Di Polybasic Acid Base

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Acids are any substance which changes the colour of blue litmus paper to red, have sour taste inside the water, reacts with metals to form hydrogen ions (for example iron), reacts with bases to form salts and acts as a catalyst with specific reactions. Examples include – sulphuric acid, nitric acid, hydrochloric acid (mineral acid) and carbonic acid, sulphonic acid (organic acid) etc.

Polybasic Acids

Polybasic acids are those acids which are capable of yielding more than one hydronium per molecule. These may be called dibasic, tribasic etc. according to the number of hydrogens they can replace. Some examples of polybasic acids are sulphuric acid and phosphorus acid.

The ionization of a typical polybasic acid is written below:

\[H_{2} X(aq) \leftrightarrow H^{+} (aq) + HX^{-} (aq)\]

\[HX^{-} (aq) \leftrightarrow H^{+} (aq) + X_{2}^{-} (aq)\]

What are Polybasic Acids?

Generally, inorganic acids, when combined with base loose one atom of acid to get united with one atom oxide, therefore termed to be monoxide. However, some acids are already present as pyrophosphoric,  who have the power to combine with a base, & then are termed as basic. Some examples of these types of acids are found among vegetables and the animal kingdoms.

Polybasic acids are also known as polyprotic acids. Ionization process takes place in a stepwise manner; within each step, one proton is released, the constant which is used to denote each step of the ionization process. The magnitude of the ionizing protons gets smaller and smaller with each step with the release of frequent protons subsequently.

What is Ionization?

Ionization is a process of losing or gaining molecules by an atom to form a charged ion. Ionization can be a result of the loss of electronic molecules after colliding with subatomic molecules and ions or interaction through electromagnetic radiation. Radiation energy knocks electrons from atoms, thereby agonizing them. This process is called ionizing radiation.

X + energy → X+ + e-

where x is any atom (to be ionized), x+ is any atom (with electron removed), and x- is any atom with (the removed electron).

The basicity of an acid depends on the number of hydrogen atoms it can replace in its molecule. If an acid can replace one atom of hydrogen ions, it is called a monobasic with the basicity of 1. Similarly, the acids which can replace two or three numbers of hydrogen ions are called as dibasic or tribasic with the basicity of 2 and 3 respectively. Some examples of acids with their basicities are given below.

Basicity of Acid







Basicity of Acetic Acid

Ethanoic acids contain four hydrogen atoms, with one of those atoms having direct contact with the oxygen atom, thus forming COOH- carboxyl group at the end of the carbon chains. The remaining of the hydrogen atoms would instinctively render the carbon chain unstable and is thus dramatically unfavourable.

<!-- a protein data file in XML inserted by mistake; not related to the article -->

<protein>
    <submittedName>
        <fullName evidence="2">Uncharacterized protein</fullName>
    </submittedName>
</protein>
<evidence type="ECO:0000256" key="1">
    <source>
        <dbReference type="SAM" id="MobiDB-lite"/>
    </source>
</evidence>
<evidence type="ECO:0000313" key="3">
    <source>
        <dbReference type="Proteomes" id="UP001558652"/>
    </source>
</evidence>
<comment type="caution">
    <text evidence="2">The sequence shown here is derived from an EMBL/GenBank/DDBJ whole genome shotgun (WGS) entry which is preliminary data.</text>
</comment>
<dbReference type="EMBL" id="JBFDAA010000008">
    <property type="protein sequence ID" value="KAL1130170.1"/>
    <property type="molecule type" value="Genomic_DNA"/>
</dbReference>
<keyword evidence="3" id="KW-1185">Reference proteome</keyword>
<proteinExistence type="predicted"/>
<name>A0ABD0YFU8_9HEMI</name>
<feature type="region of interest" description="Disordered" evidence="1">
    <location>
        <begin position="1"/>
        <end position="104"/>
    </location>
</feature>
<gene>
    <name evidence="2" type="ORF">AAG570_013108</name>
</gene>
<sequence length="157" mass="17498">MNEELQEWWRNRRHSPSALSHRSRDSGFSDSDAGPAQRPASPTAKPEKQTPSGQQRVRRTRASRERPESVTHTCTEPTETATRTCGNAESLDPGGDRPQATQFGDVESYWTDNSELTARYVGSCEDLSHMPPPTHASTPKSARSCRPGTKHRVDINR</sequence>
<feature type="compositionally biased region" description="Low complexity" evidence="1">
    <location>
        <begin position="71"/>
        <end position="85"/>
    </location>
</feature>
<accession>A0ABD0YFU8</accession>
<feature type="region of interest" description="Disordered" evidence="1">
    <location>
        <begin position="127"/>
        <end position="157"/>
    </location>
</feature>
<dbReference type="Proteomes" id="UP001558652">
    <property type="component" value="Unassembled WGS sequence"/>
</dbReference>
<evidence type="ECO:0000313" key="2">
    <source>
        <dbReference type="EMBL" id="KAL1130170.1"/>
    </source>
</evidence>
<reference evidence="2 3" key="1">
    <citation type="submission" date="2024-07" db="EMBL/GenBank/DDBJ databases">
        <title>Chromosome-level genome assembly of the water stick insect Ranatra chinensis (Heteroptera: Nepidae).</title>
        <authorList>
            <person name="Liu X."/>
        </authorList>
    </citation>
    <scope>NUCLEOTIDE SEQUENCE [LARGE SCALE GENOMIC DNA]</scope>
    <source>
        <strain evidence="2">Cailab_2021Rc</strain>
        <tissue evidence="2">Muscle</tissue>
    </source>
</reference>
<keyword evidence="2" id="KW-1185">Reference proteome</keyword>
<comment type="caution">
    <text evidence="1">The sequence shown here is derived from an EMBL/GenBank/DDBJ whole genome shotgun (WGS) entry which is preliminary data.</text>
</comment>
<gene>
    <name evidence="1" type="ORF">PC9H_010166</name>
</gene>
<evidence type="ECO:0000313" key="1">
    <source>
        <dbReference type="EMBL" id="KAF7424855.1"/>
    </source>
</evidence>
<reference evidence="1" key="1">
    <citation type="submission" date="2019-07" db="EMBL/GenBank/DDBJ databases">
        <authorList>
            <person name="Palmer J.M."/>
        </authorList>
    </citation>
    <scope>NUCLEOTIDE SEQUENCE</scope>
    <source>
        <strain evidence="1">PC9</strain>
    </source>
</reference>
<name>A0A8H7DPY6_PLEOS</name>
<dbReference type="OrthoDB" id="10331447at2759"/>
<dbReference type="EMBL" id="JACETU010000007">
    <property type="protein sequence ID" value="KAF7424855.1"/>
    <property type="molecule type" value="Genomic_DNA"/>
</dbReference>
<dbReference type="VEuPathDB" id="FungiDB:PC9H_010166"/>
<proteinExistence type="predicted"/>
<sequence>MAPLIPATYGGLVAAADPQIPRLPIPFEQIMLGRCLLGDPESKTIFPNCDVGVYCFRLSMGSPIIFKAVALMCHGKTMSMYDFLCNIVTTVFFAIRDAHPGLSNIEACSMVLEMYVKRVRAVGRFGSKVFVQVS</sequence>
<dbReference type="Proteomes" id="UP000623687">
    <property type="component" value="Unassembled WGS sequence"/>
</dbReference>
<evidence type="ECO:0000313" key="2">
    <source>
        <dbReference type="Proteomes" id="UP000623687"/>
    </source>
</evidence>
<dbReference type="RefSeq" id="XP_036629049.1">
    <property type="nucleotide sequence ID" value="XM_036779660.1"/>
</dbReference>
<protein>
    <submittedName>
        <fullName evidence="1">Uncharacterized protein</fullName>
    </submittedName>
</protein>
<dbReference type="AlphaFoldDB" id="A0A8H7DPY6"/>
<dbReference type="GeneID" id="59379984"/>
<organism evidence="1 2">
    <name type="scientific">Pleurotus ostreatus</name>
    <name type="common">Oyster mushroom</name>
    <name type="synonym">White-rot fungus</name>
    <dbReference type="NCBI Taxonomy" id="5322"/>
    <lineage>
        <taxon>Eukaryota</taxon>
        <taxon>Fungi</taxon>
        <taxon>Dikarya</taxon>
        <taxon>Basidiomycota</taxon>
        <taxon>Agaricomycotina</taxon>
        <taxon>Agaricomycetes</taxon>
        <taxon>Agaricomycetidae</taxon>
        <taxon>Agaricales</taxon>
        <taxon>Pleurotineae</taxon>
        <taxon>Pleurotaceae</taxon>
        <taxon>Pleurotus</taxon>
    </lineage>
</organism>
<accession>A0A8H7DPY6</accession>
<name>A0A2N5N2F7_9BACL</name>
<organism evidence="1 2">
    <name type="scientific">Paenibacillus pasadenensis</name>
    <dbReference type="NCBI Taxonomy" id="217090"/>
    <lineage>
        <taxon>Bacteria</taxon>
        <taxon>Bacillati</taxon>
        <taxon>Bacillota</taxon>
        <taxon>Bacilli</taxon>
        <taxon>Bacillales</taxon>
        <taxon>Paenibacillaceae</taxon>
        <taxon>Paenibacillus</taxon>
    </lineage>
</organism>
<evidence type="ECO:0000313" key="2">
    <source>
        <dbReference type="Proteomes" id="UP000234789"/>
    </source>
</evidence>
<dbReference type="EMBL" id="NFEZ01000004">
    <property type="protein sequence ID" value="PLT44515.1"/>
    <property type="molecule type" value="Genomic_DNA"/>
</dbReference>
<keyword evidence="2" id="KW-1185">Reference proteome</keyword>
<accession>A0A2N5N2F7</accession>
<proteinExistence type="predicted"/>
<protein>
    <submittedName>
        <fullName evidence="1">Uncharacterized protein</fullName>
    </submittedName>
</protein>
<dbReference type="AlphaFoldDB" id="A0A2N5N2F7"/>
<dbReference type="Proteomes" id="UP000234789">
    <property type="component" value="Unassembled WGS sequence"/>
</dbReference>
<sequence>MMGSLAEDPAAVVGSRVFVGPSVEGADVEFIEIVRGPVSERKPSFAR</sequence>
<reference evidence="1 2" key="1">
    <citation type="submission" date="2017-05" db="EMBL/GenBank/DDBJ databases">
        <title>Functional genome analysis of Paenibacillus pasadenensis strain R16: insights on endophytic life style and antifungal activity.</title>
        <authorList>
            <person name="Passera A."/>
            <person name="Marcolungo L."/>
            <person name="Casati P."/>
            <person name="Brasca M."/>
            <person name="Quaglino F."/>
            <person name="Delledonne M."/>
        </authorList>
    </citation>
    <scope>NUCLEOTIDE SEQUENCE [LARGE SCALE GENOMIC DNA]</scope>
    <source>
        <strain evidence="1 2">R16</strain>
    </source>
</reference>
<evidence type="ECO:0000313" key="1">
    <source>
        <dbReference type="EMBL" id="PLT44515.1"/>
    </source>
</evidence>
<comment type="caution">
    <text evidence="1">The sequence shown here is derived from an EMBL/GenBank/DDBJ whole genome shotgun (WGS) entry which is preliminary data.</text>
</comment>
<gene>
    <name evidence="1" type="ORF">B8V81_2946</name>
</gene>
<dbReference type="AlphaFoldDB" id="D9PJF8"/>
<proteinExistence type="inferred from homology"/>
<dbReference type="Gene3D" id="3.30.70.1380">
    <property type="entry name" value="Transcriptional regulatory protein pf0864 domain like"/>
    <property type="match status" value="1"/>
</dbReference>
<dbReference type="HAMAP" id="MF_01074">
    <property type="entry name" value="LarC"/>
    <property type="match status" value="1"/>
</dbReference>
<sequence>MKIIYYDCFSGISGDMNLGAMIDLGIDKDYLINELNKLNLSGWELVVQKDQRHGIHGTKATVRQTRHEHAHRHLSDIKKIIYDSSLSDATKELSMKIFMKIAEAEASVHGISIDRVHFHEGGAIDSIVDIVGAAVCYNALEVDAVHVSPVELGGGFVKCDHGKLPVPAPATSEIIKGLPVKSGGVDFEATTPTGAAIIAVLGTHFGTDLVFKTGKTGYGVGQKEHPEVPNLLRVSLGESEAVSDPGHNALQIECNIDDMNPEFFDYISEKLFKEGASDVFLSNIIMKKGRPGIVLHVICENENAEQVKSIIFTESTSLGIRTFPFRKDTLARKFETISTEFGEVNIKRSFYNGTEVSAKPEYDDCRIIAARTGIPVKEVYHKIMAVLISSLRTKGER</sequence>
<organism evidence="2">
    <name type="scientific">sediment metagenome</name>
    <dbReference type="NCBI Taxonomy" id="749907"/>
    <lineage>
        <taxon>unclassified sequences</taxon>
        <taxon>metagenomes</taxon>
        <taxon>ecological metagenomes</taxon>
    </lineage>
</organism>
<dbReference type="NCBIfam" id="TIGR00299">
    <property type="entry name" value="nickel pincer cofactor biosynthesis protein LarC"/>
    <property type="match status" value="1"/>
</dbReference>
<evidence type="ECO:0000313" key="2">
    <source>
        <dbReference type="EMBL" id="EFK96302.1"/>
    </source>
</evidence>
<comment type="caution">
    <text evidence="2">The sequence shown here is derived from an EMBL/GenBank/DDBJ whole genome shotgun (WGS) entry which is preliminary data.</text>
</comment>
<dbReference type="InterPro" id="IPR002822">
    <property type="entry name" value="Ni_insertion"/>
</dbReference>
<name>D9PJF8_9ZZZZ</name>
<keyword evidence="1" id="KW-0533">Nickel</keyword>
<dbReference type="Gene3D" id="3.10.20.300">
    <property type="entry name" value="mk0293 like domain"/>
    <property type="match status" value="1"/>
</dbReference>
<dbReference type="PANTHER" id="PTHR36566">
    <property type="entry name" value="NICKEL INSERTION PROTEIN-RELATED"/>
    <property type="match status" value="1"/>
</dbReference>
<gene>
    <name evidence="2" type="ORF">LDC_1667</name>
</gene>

CH3COOH (aq)+OH(aq) → CH3COO(aq) + H−O−H (l)

Acetic acid is an organic acid. It is a carboxylic acid which undergoes dissociation as follows:


The basicity of Acetic acid is always one because the covalent bond between Carbon and Hydrogen is very strong. For the dissociation to properly occur, the solvent cannot provide sufficient energy. This results in the production of only 1 Hydrogen ion, and this is the reason the basicity is 1.

FAQ (Frequently Asked Questions)

Q1. What are Polyprotic Acid and Bases?

Ans. Polyprotic acid is those types of acids which can release more than one atom within a molecule in an acid-base reaction. Polyprotic Bases are those types of bases that can accept at least one H+ ion, or proton, in acid-base reactions. In simpler terms, acid which can lose more than one H+ molecule during ionization. These contain multiple acidic protons which can disassociate themselves with the compound. They can do it with the help of a unique dissociation constant for each proton.

Q2. Why are Polyprotic Acids Weak?

Ans. Polyprotic acid loses protons gradually. However, an Arrhenius acid donates a proton. A polyprotic acid can release more than one hydrogen ion than a monoprotic acid. A monoprotic acid does not completely disassociate. But a polyprotic acid does, thus, making it weak.

Q3. How do you Identify if an Acid/Base is Polyprotic?

Ans. To identify a polyprotic acid or a base, you can look at the anions. In a polyprotic, the element must be able to donate more than 1 H+ protons. Thus, logically speaking, you can look at the anions to know whether it is polyprotic or not. For example, a Chloride anion has a negative one charge, and only one H+ proton can be attached to it. So, it cannot be polyprotic.

Q4. What are the Different Types of Bases?

Ans. The different types of bases are as follows:

  1. Strong Base: A strong base is a compound which contains the ability to kick out a proton from a weak acid. Examples are Potassium hydroxide and Sodium hydroxide.

  2. Weak Base: in this, the disassociation is incomplete when in water. The solvent contains both the weak base and the conjugate acid. Example, H2O, NH3.

  3. Super Base: these are much better at deprotonation than the strong base. These have very weak conjugate acids, and can’t sustain an aqueous solution as these are stronger bases than hydroxide ions. Example: (C6H4(C2)2)2-

  4. Neutral Base: It forms a bond with the neutral acid.